Danny Delcambre - If I Can, You Can
On Tuesday, August 12, Danny Delcambre, the first deaf-blind founder and operator of a Seattle restaurant, gave an inspirational speech on his accomplishments. Having grown up in Louisiana, prime Cajun country, Danny appropriately named his restaurant Ragin Cajun. A student of world renown chef Paul Prudhomme, Danny is experienced in the fine art of cooking. Proof of success is in the form of recognition by high authority. Named the Small Business Employer of the Year by the President of the United States and subsequently followed by the Small Businessman of the Year awards by the City of Seattle and the State of Washington, his path to success was not easy though.
In order to graduate from culinary school, Danny needed an internship with a chef. Applying many times to famous chefs for an internship in cooking, he was turned down or asked to do menial jobs such as sweeping the floor or washing dishes. Finally, Danny was accepted for what he was, a chef, by Paul Prudhomme and he received the internship that he needed. Attempting to get a job after graduation from culinary school, Danny was turned down every time. Fed up, Danny decided to found his own restaurant, the Ragin Cajun. He had to set up a business plan to present to the bank. His first counselor was too negative about Danny's chances, so Danny asked for a new counselor and received a positive counselor. Thus Danny was able to get his first bank loan with relatively no trouble because of the help that the counselor from the Small Business Association gave him. Thus Danny Delcambre made history by founding the first deaf-blind owned restaurant, and found out the secrets of success.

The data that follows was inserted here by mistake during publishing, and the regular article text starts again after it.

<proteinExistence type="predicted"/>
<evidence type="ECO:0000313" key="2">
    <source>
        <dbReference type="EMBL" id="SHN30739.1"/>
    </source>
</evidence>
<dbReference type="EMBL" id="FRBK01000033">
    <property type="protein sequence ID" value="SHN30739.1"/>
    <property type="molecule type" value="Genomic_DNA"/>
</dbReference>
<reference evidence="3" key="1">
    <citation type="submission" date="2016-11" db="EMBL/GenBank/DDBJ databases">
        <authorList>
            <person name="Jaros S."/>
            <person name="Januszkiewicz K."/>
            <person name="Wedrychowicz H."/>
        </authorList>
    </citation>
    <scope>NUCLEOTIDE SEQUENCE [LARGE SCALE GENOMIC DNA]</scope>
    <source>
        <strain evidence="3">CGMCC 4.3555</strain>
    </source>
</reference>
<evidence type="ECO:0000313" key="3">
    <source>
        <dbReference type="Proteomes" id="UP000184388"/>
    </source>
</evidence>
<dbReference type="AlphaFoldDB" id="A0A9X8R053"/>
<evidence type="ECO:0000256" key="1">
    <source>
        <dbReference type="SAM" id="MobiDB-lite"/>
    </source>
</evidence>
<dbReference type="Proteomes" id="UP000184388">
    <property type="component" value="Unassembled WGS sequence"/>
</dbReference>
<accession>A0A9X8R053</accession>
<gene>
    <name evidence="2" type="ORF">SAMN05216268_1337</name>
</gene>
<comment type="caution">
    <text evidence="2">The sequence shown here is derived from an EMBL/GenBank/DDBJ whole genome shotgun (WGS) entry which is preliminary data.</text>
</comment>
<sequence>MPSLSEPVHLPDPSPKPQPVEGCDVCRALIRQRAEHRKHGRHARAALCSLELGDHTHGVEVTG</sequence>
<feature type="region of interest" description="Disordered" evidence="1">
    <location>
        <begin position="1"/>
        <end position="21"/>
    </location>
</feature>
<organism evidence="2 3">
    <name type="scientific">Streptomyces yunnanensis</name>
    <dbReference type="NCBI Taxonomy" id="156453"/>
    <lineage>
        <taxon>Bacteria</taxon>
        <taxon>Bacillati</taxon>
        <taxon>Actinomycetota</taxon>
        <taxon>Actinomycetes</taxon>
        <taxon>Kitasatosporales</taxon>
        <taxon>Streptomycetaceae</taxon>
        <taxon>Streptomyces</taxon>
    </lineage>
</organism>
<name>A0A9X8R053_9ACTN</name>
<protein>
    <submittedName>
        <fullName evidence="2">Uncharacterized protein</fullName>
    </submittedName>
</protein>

Pertaining to the If I Can, You Can theme of the speech, Danny gave his five 'spices of success' for all to follow, both able and disabled. The first spice is to find your passion. It's o.k. to change your passion. This Danny knows because he had jobs that he thought he liked then changed his mind. The second spice is surround yourself with positive people. Get rid of the negative people. An example of Danny accomplishing this is when he had asked for a new business counselor when his first counselor was too negative. The third spice is to be your own best friend. What this means is that you have to like yourself before you can be successful.
The fourth spice is to enjoy life. Have fun! Find a sense of balance between work and play. The fifth and final spice is keep your sense of humor. An example of Danny's sense of humor is when his friend asked him for the sign "hello." Danny, instead of hello, taught his friend the sign for "horny." His friend went to a party populated by deaf people that signed, and Danny's friend went around the party signing "horny" when he meant "hello."
All of Danny's stories made for a very entertaining hour and a half. It was one of the best speeches that I ever heard, and to top it all off, Danny made his fantastic speech in American Sign Language where most of the people in the room could only understand him through a voice interpreter. In the end, Sheryl Burgstahler, the director of DO-IT, asked Danny how we, the audience, could show our appreciation for his speech. Danny said, for the blind, you clap. For the deaf, you raise your hands and shake them. And for the deaf- blind, you stamp your feet on the ground. Everyone stamped their feet!